What’s The Best Diet For My Dog?


Today, the dog food industry is immense and can be overwhelming to even experienced pet owners. With an enormous variety of diet options available, it can be hard to decide what’s best for your pet and source quality products that give your dog all the nutrients it needs to enjoy a long and healthy life. In this week’s article, we’ve put together a checklist of how to go about choosing the right food for your dog. Keep in mind that these are general guidelines only, and we recommend consulting your vet to find a diet that is tailored to the health requirements and lifestyle of your pet.


Species-specific diet

The decision around how to feed your pet is one of the most important ones, as this has a huge influence over their overall health and wellbeing. A dog’s diet should contain six basic nutritional components, these are:

  • Water

Water aids in digestion, nutrient absorption, body temperature regulation and joint lubrication.

  • Proteins

Proteins provide dogs with the essential amino acids they need to grow hair, skin, muscles, nails, tendons ligaments and cartilage. It assists with building and repairing body tissues and plays an important role in the production of chemicals such as hormones and enzymes, provides energy, and supports immune function.

  • Fats

Fats provide energy, help in vitamin absorption, play a role in the development and function of cells, nerves, muscle and tissue and are an important component in the production of prostaglandins which reduce inflammation.

  • Carbohydrates

Carbohydrates provide energy, can assist in regulating blood sugar levels, aids in digestion, supports colon health and provides beneficial fibre.

  • Minerals

Minerals perform an important role in the formation of cartilage and bone, in hormone production, in supporting nerve and muscle function, and in fluid balance regulation as well as in the transportation of oxygen in the bloodstream.

  • Vitamins

Vitamins aid in vision, skin and coat maintenance, appetite, teeth and bone development, reproduction, blood cell production, metabolic and digestive function, nerve and hormone function and immune function.

Factors to consider

Whilst all dogs need these six nutritional elements in their diet, the amounts and proportions they require of each can vary greatly. Some of the factors which you need to consider when finding the right diet for your dog include:

  • Breed

Metabolic function and nutrient requirements vary between different dog breeds.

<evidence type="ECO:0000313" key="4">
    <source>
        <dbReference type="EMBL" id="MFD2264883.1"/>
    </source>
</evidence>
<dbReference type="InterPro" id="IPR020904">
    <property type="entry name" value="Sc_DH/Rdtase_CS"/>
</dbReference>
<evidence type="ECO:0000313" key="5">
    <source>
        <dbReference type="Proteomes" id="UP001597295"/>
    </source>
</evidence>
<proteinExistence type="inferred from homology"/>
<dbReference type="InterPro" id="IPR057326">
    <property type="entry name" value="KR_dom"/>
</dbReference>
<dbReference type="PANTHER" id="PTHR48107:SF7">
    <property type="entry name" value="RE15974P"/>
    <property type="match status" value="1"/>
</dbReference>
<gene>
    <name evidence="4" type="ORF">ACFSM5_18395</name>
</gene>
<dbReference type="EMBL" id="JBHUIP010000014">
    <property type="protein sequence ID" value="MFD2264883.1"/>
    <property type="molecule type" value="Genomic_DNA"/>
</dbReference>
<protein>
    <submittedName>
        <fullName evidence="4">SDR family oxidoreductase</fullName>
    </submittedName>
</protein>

• Lifestyle

Working dogs require a different ratio of fats and proteins in their diets when compared to lap dogs because they have different energy needs.

  • Age

Your dog has different nutritional requirements and different stages of life. A growing puppy for example, needs a diet rich in calcium to support the growth of healthy teeth and bones whilst a senior dog with reduced energy levels will need a lower calorie diet to avoid weight gain.

  • Health

The management of some health conditions require diet adjustment. For example, dogs that have trouble with constipation require a high fibre diet to ensure regular digestion, whilst dogs with diabetes will need a low far, high fibre diet to help regulate blood sugar levels.


Packaged dog food

For dogs, the basis of any diet should be premium dog food that is high quality, balanced, and complies with the Australian Standard: Manufacturing and Marketing Pet Food AS 5812:2011. When buying commercial dog food, look for:

  1. Lots of a named animal protein at the top of the ingredients label (avoid meat and poultry by-products as these tend to be lower quality)
  2. If fresh meat is the number one ingredient, look for animal protein meal as well. This is because fresh meat alone, often does not contain enough protein for dogs.
  3. Whole vegetables and grains
  4. A best before date that is at least six months away

Try to avoid commercial dog foods that contain:

  • Generic fat sources like ‘animal fat’. Look for foods that mention the animal the fat source has come from like ‘chicken fat’ or ‘duck fat’ as this means it is traceable
  • Sweeteners
  • Artificial colours, flavours and preservatives such as BHA, BHT and ehtoxyquin



Natural foods

Raw meat and raw meaty bones can be a great addition for your best friend, but make sure to check with your vet first. Sometimes dogs may have misshapen jaws or dental disease, and this could make bones difficult for them. You can also include a small amount of cooked vegetables, but make sure that your dog has access to grass, as this is often their source of vegetable matter and micronutrients. When feeding your dog a natural diet, there are a few things to keep in mind:

  • You should NEVER feed your dog cooked bones of any kind as these can eaisily splinter and cause serious injury or even death
  • Organ meat should not make up more than 15% of your dog’s diet
  • Raw meaty bones include chicken backs, necks, wings, whole carcasses, lamb necks, turkey necks, pork necks, beef ribs, ox tails and any other meaty bone that can be completely consumed by your dog
  • Marrow and knuckle bones are NOT considered Raw Meaty Bones and shouldn’t be given. We see too many broken teeth and digestive issues associated with Marrow Bones.


Regardless of what kind of pet you have, fresh water should always be available to them. If you’re looking for more information about the right diet for your pet, or want advice specific for your dog, seek out help from a vet. The team at Vets On Balwyn are experts when it comes to the nutritional requirements of dogs and will help you find the right dietary solution for your pet’s needs. Get in touch with us by calling 03 9857 8100.


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